Over the past 20 years, there has been a dramatic increase in the scientific scrutiny of and public interest in omega-3 and omega- 6 fatty acids and their impact on personal health. Omega-3 fatty acids possess anti-inflammatory, antiarrhythmic, and antithrombotic properties; omega-6 fatty acids are proinflammatory and prothrombotic. Increased consumption of vegetable oils high in omega-6 fatty acids (such as corn, safflower, sunflower, and cottonseed oils) and meats from animals that were fed grains high in omega-6 fatty acids has drastically shifted the dietary ratio of omega-6 to omega-3 fatty acids from an estimated 1:1 in the early human diet to approximately 10:1 in the typical modern American diet.
Fish and fish oil are rich sources of omega- 3 fatty acids, specifically eicosapentaenoic acid (EPA) and docosahexaenoic acid (DHA), which are present in fatty fish and algae. Alpha-linolenic acid (ALA) is an omega-3 fatty acid present in seeds and oils, green leafy vegetables, and nuts and beans (such as walnuts and soybeans). Linoleic acid, an omega-6 fatty acid, is present in grains, meats, and the seeds of most plants. While omega-3 fatty acids have been used for treatment of many conditions, this article discusses only the most common and well-researched treatment uses.
Uses and efficacy
Cardiac mortality, sudden death, and all-cause mortality
The Diet and Reinfarction Trial (DART) was one of the first studies to investigate a relationship between dietary intake of omega-3 fatty acids and secondary prevention of myocardial infarction. In this study, 1,015 men were advised to eat at least two servings of fatty fish per week, and 1,018 men were not so advised. At the two-year follow-up, the men who had been advised to consume fish had a 29 per cent reduction in all-cause mortality but no reduction in the incidence of myocardial infarction. Sudden death caused by sustained ventricular arrhythmias accounts for 50 to 60 per cent of all deaths in persons with coronary heart disease (CHD). To date, the largest, prospective, randomised controlled trial on the effects of omega-3 fatty acids is the GISSI-Prevenzione Trial. The study included 11,324 patients with known CHD who were randomised to receive either 300 mg of vitamin E, 850 mg of omega-3 fatty acids, both, or neither. After three and one half years, the group given omega-3 fatty acids alone had a 45 per cent reduction in sudden death and a 20 per cent reduction in all-cause mortality. A meta-analysis of 11 randomised controlled trials conducted between 1966 and 1999 and including 7,951 patients with heart disease found that dietary and non-dietary fatty acids reduced overall mortality, mortality caused by myocardial infarction, and sudden death. The number needed to treat in patients at low risk to prevent one premature death was 250 for one and one-half years, and 24 patients at high risk to prevent one death. The U.S. Physicians’ Health Study surveyed roughly 20,000 male physicians and found no apparent association between fish consumption or supplementation with omega-3 fatty acids and risk for myocardial infarction, non sudden cardiac death, or total cardiovascular mortality. However, men who consumed fish at least once per week had a 50 per cent reduction in the risk for sudden death and a significant reduction in all-cause mortality.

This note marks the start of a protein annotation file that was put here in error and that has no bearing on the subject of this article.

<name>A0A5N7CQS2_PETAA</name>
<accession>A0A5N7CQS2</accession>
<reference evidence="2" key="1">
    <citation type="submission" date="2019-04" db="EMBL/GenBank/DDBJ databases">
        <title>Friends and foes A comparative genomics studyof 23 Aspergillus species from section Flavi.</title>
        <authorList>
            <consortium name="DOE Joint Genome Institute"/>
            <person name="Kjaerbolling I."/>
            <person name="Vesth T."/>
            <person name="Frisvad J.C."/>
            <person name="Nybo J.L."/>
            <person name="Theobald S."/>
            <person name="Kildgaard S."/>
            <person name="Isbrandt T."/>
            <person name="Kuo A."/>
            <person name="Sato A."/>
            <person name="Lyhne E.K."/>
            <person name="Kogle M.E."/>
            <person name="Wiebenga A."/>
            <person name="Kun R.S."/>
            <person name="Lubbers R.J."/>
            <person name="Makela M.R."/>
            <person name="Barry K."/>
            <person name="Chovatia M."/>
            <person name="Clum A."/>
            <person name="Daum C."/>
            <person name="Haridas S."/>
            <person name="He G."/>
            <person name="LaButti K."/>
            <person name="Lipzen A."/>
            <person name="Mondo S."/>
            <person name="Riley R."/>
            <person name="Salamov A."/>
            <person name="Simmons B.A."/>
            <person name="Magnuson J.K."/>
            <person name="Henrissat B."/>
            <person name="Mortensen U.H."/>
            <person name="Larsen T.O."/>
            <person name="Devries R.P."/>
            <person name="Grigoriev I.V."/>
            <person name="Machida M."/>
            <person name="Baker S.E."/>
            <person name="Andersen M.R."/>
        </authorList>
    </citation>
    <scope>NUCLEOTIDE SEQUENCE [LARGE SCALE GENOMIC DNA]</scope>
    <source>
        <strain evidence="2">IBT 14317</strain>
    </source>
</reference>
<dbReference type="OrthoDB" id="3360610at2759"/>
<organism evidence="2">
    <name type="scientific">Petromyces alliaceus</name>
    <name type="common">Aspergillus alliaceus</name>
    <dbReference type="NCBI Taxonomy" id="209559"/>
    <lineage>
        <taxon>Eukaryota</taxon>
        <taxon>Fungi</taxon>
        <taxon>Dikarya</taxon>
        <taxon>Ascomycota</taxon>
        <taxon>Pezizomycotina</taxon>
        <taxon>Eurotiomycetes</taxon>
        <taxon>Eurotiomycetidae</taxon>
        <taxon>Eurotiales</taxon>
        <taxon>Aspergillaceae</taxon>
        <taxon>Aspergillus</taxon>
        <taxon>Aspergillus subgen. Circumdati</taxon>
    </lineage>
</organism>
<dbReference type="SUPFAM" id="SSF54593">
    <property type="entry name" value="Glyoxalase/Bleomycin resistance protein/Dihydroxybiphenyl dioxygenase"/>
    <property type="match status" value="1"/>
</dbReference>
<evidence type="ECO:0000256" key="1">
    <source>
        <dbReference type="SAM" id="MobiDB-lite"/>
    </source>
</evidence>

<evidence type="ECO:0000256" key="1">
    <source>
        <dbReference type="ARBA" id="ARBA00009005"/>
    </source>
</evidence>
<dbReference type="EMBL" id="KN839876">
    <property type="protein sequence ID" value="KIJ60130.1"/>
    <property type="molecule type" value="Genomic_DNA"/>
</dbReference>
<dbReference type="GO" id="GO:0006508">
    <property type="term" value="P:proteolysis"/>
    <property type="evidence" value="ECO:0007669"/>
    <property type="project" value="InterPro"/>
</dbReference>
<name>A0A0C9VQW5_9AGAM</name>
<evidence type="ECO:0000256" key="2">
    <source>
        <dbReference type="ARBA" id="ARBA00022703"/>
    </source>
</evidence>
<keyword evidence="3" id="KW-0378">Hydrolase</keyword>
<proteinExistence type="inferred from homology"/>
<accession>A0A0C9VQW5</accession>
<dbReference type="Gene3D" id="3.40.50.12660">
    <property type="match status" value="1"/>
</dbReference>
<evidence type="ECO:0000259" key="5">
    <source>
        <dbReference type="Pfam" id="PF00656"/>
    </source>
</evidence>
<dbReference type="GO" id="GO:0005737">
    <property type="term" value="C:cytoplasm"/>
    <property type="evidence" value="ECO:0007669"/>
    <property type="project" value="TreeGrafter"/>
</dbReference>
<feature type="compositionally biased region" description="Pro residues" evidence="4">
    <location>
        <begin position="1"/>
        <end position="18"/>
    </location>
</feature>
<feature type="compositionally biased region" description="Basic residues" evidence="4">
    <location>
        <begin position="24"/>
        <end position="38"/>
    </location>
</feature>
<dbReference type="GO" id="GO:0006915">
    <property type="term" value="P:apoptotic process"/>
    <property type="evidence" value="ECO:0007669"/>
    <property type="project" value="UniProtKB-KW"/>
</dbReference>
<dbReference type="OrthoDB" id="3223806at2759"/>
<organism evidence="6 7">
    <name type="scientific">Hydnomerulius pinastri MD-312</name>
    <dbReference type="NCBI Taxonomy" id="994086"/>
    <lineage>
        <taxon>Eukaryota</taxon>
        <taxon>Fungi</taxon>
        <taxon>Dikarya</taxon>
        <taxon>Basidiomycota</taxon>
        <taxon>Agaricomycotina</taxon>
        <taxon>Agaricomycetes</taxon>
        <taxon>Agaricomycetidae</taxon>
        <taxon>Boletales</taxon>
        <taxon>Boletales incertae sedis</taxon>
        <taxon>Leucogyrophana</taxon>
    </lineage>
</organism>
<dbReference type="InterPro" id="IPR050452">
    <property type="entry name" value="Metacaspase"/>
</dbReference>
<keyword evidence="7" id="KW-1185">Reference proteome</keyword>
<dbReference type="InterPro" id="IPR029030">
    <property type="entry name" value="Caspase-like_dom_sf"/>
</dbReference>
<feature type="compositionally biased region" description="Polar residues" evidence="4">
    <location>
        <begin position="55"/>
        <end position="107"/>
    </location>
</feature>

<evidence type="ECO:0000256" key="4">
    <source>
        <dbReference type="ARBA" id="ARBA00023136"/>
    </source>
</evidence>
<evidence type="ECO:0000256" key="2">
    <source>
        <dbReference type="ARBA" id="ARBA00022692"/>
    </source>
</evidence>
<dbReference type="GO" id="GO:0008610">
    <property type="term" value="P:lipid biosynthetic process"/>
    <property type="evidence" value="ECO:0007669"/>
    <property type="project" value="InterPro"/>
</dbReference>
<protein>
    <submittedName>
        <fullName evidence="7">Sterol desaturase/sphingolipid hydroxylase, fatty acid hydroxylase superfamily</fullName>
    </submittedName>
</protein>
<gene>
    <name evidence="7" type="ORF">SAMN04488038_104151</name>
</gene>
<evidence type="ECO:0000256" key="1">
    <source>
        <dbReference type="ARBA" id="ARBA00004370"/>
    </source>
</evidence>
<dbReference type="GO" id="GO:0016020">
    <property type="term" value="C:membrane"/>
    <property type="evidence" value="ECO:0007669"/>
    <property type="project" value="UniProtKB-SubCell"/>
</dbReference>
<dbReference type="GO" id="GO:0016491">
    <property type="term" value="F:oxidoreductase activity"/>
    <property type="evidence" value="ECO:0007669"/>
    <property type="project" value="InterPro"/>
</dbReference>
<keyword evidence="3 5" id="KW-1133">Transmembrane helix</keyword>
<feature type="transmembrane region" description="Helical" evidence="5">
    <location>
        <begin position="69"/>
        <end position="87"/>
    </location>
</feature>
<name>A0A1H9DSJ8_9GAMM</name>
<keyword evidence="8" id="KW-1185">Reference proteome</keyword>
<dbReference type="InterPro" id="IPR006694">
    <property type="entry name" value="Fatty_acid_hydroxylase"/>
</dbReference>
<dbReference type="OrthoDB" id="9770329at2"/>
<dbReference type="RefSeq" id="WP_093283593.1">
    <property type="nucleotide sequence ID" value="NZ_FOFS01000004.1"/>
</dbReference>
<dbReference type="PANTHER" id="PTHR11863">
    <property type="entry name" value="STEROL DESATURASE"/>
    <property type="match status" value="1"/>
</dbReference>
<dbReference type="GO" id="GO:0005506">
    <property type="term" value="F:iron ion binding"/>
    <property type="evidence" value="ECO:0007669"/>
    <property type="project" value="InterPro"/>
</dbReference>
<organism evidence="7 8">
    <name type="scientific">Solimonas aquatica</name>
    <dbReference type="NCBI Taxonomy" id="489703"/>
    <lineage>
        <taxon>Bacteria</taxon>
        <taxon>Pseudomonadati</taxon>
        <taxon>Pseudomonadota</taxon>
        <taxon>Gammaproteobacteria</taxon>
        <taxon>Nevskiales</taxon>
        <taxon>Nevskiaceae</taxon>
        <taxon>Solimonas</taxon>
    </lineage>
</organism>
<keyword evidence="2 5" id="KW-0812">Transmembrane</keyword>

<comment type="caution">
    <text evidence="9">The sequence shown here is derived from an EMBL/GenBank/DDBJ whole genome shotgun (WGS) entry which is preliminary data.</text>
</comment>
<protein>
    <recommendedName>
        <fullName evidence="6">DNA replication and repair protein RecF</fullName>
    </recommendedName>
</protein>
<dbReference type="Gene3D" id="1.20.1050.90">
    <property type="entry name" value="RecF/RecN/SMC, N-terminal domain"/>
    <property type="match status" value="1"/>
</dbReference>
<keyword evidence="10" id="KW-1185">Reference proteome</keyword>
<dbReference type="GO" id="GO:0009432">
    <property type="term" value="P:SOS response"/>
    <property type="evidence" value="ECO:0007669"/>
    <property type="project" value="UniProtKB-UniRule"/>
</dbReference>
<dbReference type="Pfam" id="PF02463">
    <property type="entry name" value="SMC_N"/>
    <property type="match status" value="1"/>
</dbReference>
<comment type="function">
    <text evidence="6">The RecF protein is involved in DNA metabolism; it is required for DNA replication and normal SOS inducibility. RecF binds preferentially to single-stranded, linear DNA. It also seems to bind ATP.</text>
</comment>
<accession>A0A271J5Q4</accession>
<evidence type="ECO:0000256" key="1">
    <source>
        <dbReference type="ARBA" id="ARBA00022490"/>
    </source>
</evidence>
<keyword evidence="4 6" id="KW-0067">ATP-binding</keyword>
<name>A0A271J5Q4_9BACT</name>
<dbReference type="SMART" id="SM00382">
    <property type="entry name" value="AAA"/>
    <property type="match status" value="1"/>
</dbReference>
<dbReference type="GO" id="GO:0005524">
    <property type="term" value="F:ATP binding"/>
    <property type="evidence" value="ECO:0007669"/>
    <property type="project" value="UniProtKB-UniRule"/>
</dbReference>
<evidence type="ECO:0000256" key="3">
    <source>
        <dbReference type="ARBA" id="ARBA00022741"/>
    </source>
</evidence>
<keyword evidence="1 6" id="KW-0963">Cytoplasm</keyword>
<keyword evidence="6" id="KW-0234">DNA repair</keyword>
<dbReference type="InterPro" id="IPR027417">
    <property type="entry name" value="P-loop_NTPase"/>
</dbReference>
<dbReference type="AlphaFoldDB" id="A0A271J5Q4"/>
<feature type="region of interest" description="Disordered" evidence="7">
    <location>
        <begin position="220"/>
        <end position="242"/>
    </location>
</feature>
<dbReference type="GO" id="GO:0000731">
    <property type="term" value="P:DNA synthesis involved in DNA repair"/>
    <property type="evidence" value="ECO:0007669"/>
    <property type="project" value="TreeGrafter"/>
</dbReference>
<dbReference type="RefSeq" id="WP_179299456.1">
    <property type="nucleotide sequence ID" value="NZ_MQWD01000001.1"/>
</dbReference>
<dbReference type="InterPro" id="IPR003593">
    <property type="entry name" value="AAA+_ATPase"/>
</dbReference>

A reanalysis of the U.S. Physicians’ Health Study found a significant inverse relationship between blood levels of omega-3 fatty acids and the risk of sudden death in men with no history of CHD. In another study, 10 consumption of 5.5 g of omega-3 fatty acids per month (equivalent to one weekly serving of a fatty fish) was associated with a 50 per cent reduction in the risk of primary cardiac arrest. However, these findings were not supported by the EURAMIC (EURopean multicenter case-control study on Antioxidants, Myocardial Infarction and breast Cancer) study, which concluded that fish consumption offered no protection against the risk of a first myocardial infarction. One study showed increased regression and decreased progression of coronary lesions in patients taking 1.5 g of fish oil per day for two years, as assessed by angiography. Evidence for the protective effects of fish and ALA in women comes from the U.S. Nurses’ Health Study, which analysed the diets of 84,688 female nurses and found that higher consumption levels of fish and ALA were associated with a decreased risk of CHD and CHD-related deaths.